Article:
Is mindfulness a spiritual practice? I think that depends upon one’s definition of both mindfulness and spirituality. Certainly many of us launch into a mindfulness practice with practical intentions. We initially see it as a way to feel less stressed or to become a better person. With practice over time, it often becomes much more.
For most, the decreased reactivity and emotional suffering experienced in the early stages of practice is our primary motivation for continuing. The more spiritual aspects of the practice may begin with a deep encounter with ourselves. We notice habits and patterns we were previously unaware of and things we could once ignore come into stark relief. It has been said that the practice is like a mirror we are continuously polishing such that it reflects reality more clearly. The layers begin to fall away as we let go of what is unhelpful. Our lives become less about asserting our individuality and more about participating in the unfolding mystery of something greater.
For many of us, our mindfulness practice reconnects us with our highest values. We discover increased opportunities for experiencing joy, wonder, awe, and beauty in every day life. These rediscoveries imbue our lives with greater meaning and purpose. Because of this, we begin to more deeply appreciate our own lives and the lives of other living beings. We observe the myriad ways all things (including ourselves) are interconnected – how our own lasting happiness is inseparable from the wellbeing of others and the environment we live in.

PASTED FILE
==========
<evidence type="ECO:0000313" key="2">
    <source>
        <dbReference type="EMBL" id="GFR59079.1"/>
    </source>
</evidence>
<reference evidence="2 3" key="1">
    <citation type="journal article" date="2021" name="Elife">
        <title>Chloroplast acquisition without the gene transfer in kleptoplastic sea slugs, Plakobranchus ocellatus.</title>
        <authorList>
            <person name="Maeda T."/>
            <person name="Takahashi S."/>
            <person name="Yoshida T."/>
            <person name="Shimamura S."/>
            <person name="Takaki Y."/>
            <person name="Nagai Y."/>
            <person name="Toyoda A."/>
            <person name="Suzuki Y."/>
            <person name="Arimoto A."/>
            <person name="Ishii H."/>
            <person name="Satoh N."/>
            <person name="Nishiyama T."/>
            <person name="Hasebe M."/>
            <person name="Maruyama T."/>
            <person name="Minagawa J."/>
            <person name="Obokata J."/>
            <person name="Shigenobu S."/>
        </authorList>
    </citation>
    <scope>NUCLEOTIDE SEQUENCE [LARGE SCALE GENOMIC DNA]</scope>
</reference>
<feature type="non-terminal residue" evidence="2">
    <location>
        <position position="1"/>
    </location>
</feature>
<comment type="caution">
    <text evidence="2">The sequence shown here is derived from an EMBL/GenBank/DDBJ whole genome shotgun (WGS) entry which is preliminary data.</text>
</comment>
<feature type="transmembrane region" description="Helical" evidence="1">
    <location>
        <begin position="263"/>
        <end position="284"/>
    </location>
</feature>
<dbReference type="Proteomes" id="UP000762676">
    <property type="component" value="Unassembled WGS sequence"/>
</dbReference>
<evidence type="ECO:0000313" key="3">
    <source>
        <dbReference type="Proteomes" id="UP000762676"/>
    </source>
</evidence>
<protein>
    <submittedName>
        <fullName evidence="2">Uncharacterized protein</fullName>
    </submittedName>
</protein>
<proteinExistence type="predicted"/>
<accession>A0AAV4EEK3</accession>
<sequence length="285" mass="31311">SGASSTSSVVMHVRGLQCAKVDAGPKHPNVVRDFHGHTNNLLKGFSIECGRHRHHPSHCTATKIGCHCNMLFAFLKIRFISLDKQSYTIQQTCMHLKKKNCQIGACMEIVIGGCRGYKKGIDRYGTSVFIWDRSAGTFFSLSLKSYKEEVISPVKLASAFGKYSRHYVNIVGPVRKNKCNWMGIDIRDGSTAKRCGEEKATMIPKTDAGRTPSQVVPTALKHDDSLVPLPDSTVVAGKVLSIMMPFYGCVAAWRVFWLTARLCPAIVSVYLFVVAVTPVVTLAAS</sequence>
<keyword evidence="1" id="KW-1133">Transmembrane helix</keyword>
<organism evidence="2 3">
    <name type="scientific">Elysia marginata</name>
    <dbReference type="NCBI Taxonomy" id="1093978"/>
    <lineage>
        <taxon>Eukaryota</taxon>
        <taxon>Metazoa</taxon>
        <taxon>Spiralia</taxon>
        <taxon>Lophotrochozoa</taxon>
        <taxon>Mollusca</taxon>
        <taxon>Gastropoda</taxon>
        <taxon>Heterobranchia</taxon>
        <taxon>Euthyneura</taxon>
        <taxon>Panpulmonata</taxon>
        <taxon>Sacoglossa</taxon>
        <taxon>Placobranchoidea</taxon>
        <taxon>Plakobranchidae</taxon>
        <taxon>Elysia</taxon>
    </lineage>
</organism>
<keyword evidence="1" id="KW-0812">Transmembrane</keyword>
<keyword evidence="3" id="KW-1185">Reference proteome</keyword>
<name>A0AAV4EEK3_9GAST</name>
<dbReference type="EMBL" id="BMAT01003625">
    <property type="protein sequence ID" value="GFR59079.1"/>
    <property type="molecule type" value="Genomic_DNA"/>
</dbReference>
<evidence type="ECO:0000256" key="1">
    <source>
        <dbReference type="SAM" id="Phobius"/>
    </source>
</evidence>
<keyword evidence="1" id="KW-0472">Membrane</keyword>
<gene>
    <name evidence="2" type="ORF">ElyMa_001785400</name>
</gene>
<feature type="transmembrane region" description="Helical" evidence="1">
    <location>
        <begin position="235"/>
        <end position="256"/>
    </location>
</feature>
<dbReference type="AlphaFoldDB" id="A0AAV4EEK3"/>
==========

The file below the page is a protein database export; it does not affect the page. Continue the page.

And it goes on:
If you believe that spirituality is a subjective experience involving meaning making and a connection with something greater, then indeed I would say that a dedicated mindfulness practice often becomes a spiritual practice. From this point of view, one can ascribe to any particular religious tradition – or to none at all – and enjoy a deep spiritual life. Fortunately, research is illuminating the correlation between spirituality, wellbeing and quality of life among healthy individuals and those suffering from illnesses. I’m so grateful for this and the many other ways mindfulness has enriched my life – may it be an endless blessing in your life as well!
Ours is a journey toward simplicity, toward quietness, toward a kind of joy that is not in time. In this journey out of time to ‘NowHere’, we are leaving behind every model we have had of who we thought we were. This journey involves a transformation of our being so that our thinking mind becomes our servant rather than our master. It’s a journey that takes us from primary identification with our psyche to identification with our souls… and ultimately beyond any identification at all. Life is an incredible curriculum in which we live richly and passionately as a way of awakening to the deepest truths of our being… As a soul, I live in the moment, in each rich and precious moment, and I am filled with contentment. – Ram Dass
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